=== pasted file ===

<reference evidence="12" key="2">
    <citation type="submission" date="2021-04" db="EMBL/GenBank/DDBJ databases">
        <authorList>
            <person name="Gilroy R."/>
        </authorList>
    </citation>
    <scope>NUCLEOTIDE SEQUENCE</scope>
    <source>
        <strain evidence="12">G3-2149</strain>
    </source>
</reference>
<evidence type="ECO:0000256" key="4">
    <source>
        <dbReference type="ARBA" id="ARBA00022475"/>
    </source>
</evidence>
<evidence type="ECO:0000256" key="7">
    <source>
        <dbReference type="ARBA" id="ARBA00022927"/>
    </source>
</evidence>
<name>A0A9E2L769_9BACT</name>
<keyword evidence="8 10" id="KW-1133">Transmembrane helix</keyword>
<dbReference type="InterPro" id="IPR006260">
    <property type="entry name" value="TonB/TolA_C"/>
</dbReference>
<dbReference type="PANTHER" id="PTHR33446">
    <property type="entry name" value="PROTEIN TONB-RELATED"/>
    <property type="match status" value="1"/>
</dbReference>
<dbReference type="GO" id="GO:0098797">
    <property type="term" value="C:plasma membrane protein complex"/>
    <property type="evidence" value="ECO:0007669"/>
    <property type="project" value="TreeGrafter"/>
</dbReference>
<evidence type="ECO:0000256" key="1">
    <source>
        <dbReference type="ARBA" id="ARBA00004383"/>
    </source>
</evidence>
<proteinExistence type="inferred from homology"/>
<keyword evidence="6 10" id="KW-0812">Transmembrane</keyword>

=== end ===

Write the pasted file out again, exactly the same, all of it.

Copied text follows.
<reference evidence="12" key="2">
    <citation type="submission" date="2021-04" db="EMBL/GenBank/DDBJ databases">
        <authorList>
            <person name="Gilroy R."/>
        </authorList>
    </citation>
    <scope>NUCLEOTIDE SEQUENCE</scope>
    <source>
        <strain evidence="12">G3-2149</strain>
    </source>
</reference>
<evidence type="ECO:0000256" key="4">
    <source>
        <dbReference type="ARBA" id="ARBA00022475"/>
    </source>
</evidence>
<evidence type="ECO:0000256" key="7">
    <source>
        <dbReference type="ARBA" id="ARBA00022927"/>
    </source>
</evidence>
<name>A0A9E2L769_9BACT</name>
<keyword evidence="8 10" id="KW-1133">Transmembrane helix</keyword>
<dbReference type="InterPro" id="IPR006260">
    <property type="entry name" value="TonB/TolA_C"/>
</dbReference>
<dbReference type="PANTHER" id="PTHR33446">
    <property type="entry name" value="PROTEIN TONB-RELATED"/>
    <property type="match status" value="1"/>
</dbReference>
<dbReference type="GO" id="GO:0098797">
    <property type="term" value="C:plasma membrane protein complex"/>
    <property type="evidence" value="ECO:0007669"/>
    <property type="project" value="TreeGrafter"/>
</dbReference>
<evidence type="ECO:0000256" key="1">
    <source>
        <dbReference type="ARBA" id="ARBA00004383"/>
    </source>
</evidence>
<proteinExistence type="inferred from homology"/>
<keyword evidence="6 10" id="KW-0812">Transmembrane</keyword>